by Joyce Kaffel
“He won an Oscar for his film, Precious Images, and created many of the wonderful montages we see at the Oscars,” said Daniel Battsek, chairman of the Montclair Film Festival artistic committee, when he introduced Chuck Workman, on hand for the screening of his documentary, What is Cinema.
In contrast to his work on the Academy Awards shows where his medleys of images are designed for those specific events, What is Cinema is Workman’s visual ode to the films and filmmakers he loves.
“Cinema is the art form of film and movies are the mass entertainment part,” Workman said, before the eighty minute screening began.
The film is dedicated to exploring the power of the art and the intent of the artists who create it. It’s a fairly rapid fire of 100 film clips of movies you know and movies you might want to know but have never seen, It’s loaded with interviews held with a variety of Workman’s favorite filmmakers such as Jonas Mekas, Mike Leigh, David Lynch, Robert Altman, Costa-Gavras and Michael Moore, and archival clips with Robert Bresson and Alfred Hitchcock.
Director David Lynch’s explanation of what cinema is eloquently expresses what many of the directors appear to feel, although each one says it a bit differently. In Lynch’s words, “It’s so beautiful, cinema. It comes in a spark and you see it and you feel it and you hear it. It’s so delicate, but if you get into that world, it can be like a dream.” Jonas Mekas’s take is that film is like a drug, something that society needs, that you are pulled into it. In French film director Robert Bresson’s words, you “make visible, what, without you, would never be seen.”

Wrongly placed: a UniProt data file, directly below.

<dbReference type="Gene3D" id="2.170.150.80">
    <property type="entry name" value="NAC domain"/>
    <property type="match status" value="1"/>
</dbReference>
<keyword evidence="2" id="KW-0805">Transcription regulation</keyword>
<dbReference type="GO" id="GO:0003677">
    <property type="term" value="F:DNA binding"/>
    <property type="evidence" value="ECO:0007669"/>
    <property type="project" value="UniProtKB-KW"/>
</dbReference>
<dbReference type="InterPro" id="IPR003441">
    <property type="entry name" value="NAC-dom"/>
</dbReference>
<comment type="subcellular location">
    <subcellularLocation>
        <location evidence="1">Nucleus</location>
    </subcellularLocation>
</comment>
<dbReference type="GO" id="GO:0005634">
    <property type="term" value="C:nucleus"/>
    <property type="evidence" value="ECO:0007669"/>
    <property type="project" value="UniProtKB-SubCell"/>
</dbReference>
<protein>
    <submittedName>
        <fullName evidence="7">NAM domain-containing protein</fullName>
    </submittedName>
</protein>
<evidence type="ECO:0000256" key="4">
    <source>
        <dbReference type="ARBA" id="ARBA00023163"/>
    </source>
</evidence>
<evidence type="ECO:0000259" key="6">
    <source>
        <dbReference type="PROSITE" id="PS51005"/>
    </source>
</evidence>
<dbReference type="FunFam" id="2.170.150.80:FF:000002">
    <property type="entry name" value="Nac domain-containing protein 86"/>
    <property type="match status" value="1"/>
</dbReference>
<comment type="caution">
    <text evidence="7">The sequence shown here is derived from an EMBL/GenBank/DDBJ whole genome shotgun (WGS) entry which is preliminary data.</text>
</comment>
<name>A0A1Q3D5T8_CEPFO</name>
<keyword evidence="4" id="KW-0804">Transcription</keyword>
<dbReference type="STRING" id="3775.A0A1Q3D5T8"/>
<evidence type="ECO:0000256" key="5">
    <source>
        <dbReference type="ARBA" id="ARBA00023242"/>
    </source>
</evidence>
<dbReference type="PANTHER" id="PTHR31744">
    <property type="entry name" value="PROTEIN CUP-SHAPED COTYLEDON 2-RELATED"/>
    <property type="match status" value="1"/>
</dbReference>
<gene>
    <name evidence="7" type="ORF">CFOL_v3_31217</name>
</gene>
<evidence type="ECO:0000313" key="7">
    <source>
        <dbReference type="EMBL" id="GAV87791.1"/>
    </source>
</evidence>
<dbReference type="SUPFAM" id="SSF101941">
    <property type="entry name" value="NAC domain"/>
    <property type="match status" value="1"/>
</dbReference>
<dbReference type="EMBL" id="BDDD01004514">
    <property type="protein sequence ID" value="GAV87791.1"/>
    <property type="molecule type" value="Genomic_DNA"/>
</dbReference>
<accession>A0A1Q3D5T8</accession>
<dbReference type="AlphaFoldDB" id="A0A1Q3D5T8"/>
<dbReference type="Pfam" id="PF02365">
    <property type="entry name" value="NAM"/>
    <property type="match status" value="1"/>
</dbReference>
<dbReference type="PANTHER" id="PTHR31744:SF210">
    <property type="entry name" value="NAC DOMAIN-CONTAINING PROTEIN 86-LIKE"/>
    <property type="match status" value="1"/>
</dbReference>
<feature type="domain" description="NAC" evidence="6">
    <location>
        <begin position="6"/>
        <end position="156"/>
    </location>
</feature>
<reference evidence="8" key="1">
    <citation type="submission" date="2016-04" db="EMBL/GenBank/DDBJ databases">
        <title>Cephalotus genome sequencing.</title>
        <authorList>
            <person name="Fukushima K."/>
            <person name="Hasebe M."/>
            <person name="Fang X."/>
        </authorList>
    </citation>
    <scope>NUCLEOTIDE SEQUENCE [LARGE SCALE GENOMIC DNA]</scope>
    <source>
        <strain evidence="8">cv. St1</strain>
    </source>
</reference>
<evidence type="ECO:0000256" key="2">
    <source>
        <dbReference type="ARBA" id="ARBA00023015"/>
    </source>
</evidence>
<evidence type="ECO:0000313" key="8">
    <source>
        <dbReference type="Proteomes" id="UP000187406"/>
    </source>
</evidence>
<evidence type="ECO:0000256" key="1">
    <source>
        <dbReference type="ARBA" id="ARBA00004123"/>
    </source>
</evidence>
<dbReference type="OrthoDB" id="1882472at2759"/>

As an art form, “it’s like trying to describe something that’s ineffable. It’s something that you can’t really explain, The filmmakers are looking to create art,” Workman told MFF programmer, Eric Johnson in the post-film chat. It’s not that Workman doesn’t want mass audiences to view films, he just doesn’t want the form to be too homogenized. He sees film as an incredible art form that has not yet had the chance to blossom but believes it’s moment is coming.
Workman’s interest in experimental film is seen within segments of the documentary in which non-traditional, avant-garde filmmakers are setting their own boundaries.
It’s Workman’s desire to bring a mainstream, yet savvy audience to What is Cinema, hopefully to take those viewers on a little bit of a journey. He’s looking beyond the film to the experience it creates. The director’s attitude about the movie business is realistic. It’s clear to him that there will always be a vaudeville show, a Spiderman and Broadway musicals. That kind of sensibility will always exist, but on the other hand, there will always be the sensibility of cinema as an art form where in the end, it’s all about the images.
Workman’s Academy Award winning live action short, Precious Images, is the most widely shown short in film history. It’s included with four of his other films housed in the Museum of Modern Art’s Collection.